Cancels out the joyless tunes.
And Nav-Chetana is active all round
And charges the Will with right direction
To attain the destined Goal.”
I was initiated into Mahabharata studies in my father’s personal library sixty years ago, and received his personal guidance for half a century on the subject. As I took up Sri Aurobindo’s Savitri for my doctoral subject in 1957, the ties with Mahabharata became stronger. When I was married in 1958, my husband gifted me the first Sanskrit edition published by Pratap Chandra Roy which had belonged to his great-grandfather. I felt blessed and since then the epic has been an unfailing inspiration for my personal and literary work in innumerable ways.
I was delighted when Sri R. Krishnaswami, Secretary, Natyarangam of the Narada Gana Sabha of Chennai invited me as the resource person for a week-long production of the epic tale in terms of Bharata Natyam. From 27th August to 2nd September, 2009, seven major characters were brought alive on the stage by seven well-known Bharata Natyam artistes: V.P. Dhananjayan (Bhishma), Priya Murle (Amba), Chitra Chandrasekhar Dasarathi (Kunti), Sridhar and Anuradha (Karna), Sreelatha Vinod (Draupadi), N. Srikanth (Arjuna) and Sheejith Krishna (Krishna). As part of the assignment I had to present a paper on the epic with particular reference to the characters chosen for the programme which was released as a souvenir at the inauguration of the dance festival on 27th August. My thanks are due to Sri Krishnaswami for helping me wander again in my favourite haunts in our cultural spaces; and to Srimati Sujatha Vijayaraghavan, Sri Charukesi and Srimati Janaki who helped me interact with the dancers during the months prior to the actual production for this too proved to be an immensely rewarding experience.
My grateful thanks to Pradip Bhattacharya for patiently going through the script. Once again I learnt the truth of the dictum: It is not knowledge which is vast but one’s own ignorance that is immeasurable!
References to slokas in Sanskrit follow the Gita Press, Gorakhpur edition of Mahabharata. For English translations used in this essay, I have preferred the versions of Kisari Mohan Ganguli who translated the complete epic in 1896 and Purushottama Lal who has published his rendering in this century. My sincere thanks to Prof. Lal for having demonstrated how one can forge new accents to hear Vyasa’s character speaking in a way we can understand with ease. Though more than a hundred years divide the two adaptations, one can also notice that Vyasa remains firm on his pedestal, as sublime as ever.
Bharatam paramam punyam Barathe vividhaah kathaah /
Bharatam sevyate devaih Bharatam paramam padam //
Pages: 1 | 2 | 3 | 4
- On the Mahabharata (1991), pp. 172-3
- Translated by Kisari Mohan Ganguli, ‘Svargarohana Parva’, Canto 5, verses 60-63
- Vyasa and Valmiki (1964), p. 39
- Udyoga Parva, Canto 29, verses12-13. All translations from Vyasa quoted are by Prof. P.Lal unless otherwise stated.
- Ibid. verses 31-32
- Adi Parva, Canto 108. verses 1-7
- Part I, verse 38. Translated by Prema Nandakumar
- Part V, verse 67. Translated by Prema Nandakumar
- Ibid., verses 95-6. Translated by Prema Nandakumar
- Canto 3. verses 23-24
- Ibid, verses 9-12
- Svargarohana Parva, canto 3, verses 31-37. Translated by Kisari Mohan Ganguli
- Adi Parva, Canto 100, verses 35-39.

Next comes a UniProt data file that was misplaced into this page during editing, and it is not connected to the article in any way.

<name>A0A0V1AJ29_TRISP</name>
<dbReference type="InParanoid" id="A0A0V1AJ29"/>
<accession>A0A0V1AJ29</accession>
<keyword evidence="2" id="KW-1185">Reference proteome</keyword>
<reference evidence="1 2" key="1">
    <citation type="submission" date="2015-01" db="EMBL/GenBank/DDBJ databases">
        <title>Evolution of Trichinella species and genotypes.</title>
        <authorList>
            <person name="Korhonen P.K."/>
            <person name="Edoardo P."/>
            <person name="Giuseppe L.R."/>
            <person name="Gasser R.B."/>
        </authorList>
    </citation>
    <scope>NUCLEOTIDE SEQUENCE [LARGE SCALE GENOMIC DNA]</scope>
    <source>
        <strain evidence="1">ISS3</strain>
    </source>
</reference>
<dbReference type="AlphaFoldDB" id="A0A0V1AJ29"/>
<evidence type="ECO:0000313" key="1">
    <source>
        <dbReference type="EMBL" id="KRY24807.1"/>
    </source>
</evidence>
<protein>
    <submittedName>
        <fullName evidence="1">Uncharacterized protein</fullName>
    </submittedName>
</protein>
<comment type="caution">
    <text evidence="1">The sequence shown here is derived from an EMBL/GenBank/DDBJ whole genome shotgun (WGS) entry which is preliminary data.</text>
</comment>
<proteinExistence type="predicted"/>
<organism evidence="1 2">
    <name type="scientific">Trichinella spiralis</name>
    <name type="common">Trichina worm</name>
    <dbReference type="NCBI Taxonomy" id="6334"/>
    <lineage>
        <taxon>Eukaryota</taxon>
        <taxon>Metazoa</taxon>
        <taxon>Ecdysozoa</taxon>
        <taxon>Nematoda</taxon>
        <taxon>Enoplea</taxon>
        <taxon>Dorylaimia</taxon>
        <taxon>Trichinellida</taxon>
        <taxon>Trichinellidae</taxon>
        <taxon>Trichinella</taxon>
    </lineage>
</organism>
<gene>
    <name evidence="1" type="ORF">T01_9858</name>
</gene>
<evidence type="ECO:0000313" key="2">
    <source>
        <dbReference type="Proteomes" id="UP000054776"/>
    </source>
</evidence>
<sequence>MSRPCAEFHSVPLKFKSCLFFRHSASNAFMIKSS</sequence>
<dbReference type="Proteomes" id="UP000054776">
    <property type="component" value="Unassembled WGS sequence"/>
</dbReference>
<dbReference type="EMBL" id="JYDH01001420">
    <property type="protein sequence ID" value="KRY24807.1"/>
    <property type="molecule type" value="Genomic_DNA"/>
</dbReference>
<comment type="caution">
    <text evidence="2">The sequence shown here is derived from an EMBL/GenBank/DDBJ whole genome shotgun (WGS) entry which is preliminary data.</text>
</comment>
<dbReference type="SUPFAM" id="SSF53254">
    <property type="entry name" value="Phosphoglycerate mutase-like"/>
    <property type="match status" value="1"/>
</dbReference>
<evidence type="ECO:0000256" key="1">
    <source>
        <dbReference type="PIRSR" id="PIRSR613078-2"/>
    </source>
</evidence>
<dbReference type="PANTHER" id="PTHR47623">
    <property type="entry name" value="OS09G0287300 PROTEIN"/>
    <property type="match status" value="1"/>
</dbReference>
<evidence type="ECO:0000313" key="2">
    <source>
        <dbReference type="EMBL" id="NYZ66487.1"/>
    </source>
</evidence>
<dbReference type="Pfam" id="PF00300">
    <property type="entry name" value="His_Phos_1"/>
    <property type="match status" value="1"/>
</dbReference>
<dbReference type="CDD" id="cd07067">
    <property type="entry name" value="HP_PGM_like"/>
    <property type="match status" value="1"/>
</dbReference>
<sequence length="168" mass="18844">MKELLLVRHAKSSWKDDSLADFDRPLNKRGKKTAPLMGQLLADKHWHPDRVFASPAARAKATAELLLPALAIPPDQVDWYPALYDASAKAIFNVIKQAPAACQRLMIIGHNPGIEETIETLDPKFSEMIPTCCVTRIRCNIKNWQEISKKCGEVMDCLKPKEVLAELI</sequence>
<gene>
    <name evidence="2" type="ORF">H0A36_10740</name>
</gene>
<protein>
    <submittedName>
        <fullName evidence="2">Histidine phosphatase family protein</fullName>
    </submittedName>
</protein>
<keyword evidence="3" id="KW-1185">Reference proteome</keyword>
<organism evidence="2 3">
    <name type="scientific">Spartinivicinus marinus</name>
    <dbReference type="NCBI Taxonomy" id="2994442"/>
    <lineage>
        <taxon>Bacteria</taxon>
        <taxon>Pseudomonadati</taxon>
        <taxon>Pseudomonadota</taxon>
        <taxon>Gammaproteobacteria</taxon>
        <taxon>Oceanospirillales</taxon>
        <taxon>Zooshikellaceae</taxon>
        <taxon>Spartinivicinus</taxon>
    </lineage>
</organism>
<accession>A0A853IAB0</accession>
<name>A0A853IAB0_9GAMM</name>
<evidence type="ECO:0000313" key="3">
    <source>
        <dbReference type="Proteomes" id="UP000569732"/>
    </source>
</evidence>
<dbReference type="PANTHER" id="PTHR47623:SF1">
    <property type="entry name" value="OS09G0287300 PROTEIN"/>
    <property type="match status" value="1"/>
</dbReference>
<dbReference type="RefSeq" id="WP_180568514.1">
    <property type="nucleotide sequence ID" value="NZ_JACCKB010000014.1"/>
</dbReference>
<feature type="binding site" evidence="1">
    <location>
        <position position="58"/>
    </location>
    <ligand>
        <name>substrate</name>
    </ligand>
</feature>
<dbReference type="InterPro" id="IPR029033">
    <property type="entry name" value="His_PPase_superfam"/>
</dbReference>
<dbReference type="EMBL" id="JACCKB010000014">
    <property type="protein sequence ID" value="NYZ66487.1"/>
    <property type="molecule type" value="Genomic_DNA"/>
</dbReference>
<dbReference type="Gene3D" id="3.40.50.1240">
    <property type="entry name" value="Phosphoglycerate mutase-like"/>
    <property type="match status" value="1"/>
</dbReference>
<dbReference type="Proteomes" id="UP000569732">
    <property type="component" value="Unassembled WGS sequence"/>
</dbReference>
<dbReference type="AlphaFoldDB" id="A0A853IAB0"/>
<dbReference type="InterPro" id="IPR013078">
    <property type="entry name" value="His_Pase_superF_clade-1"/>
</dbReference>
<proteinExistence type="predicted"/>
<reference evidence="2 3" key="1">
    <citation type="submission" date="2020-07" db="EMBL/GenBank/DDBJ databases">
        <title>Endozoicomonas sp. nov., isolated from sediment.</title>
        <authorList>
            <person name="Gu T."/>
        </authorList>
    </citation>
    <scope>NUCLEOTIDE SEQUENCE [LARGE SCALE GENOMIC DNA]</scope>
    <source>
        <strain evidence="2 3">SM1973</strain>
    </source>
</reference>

- Ibid. verses 64-71
- Ibid. 94-96
- Translations from Bhishma’s Bed of Arrows by J.M. Sengupta quoted here are by Pradip Bhattacharya
- Sabha Parva, canto 69, verses 14-16.
- Bhishma Parva, canto 119, verses 87-93 Translated by Prema Nandakumar
- Ibid. verses 97-104 Translated by Prema Nandakumar
- Ibid., canto 121, verses 24-25
- Ibid, canto 122, verses 16-19
- Ibid.verses 24-31
- Anushasana Parva, Canto 168, verses 21-28. Translated by Kisari Mohan Ganguli
- Ibid. 30-35
- Srimad Bhagavatham, Book I, Canto 8, verses,23-25 Translated by A.C. Bhaktivedanta Prabhupada
- Adi Parva, Canto 110. verses16-18
- Canto 127, verses 26-30.
- Canto 161,verses 17-22
- Canto 190, verses 1-5
- Sabha Parva, canto 79, verses 15-19
- Udyoga Parva, canto 90, verses 85-86
- Canto 133, verses 3-6 Translated by Sri Aurobindo
- Translations from Karna and Kunti are by Ketaki Kushari Dyson
- Stri Parva, canto 27, 7-12, Translated by Kisari Mohan Ganguli
- Ibid., verses 21-25
- Adi Parva, canto 184, verses 35-37.
- Ibid., canto 186, verses 22-23.
- Ibid., canto 213, verses 18-20 Translated by Prema Nandakumar
- Ibid., verses 21-29 Translated by Prema Nandakumar
- Sabha Parva, canto 68, verses 1-6.
- Ibid., verses 7-9
- Virata Parva, canto 36, verses 5-9,
- Ibid., Canto 37, verses 23-31.
- Mahaprasthanika Parva, canto 1, verses 39-41
- Udyoga Parva, canto 175, verses 16-18
- Ibid., canto 177, verses 39-42
- Ibid., canto 186, verses 20-23
- Bhishma Parva, canto 117, verses 59-66.
- Adi Parva, canto 110, verses 25-26
- Ibid., verses 30-31
- Santi Parva, canto 3, verses 30-31 Translated by Kisari Mohan Ganguli
- Adi Parva, canto 189, verses 16-19
- Sabha Parva, canto 68, verses 27-31
- Udyoga Parva, canto 62, verses 5-6
- Ibid., verse 17
- Ibid., canto 143, verses 35-36
- Karna Parva, canto 90, verse 86 Translated by Kisari Mohan Ganguli
- Ibid., canto 91, verses 11-12 Translated by Kisari Mohan Ganguli
- Vana Parva, canto 233, verses 26-29
- Sabha Parva, canto 68, verses 47-50
- Sabha Parva, Canto 2, Verses 246-248 Translated by Prema Nandakumar
- Book Six, verses 597-600
- Translated by Pradip Bhattacharya
- Adi Parva, canto 186, verses 9-10
- Ibid., canto 220, verses 2-7
- Sabha Parva, canto 20, verses 18-20
- Udyoga Parva, Canto 1, verses 23-25 Translated by Sri Aurobindo
- Vyasa and Valmiki )1964), pp. 142-3
- K.R. Srinivasa Iyengar, Krishna Geetam, Epilogue, verses 234-236.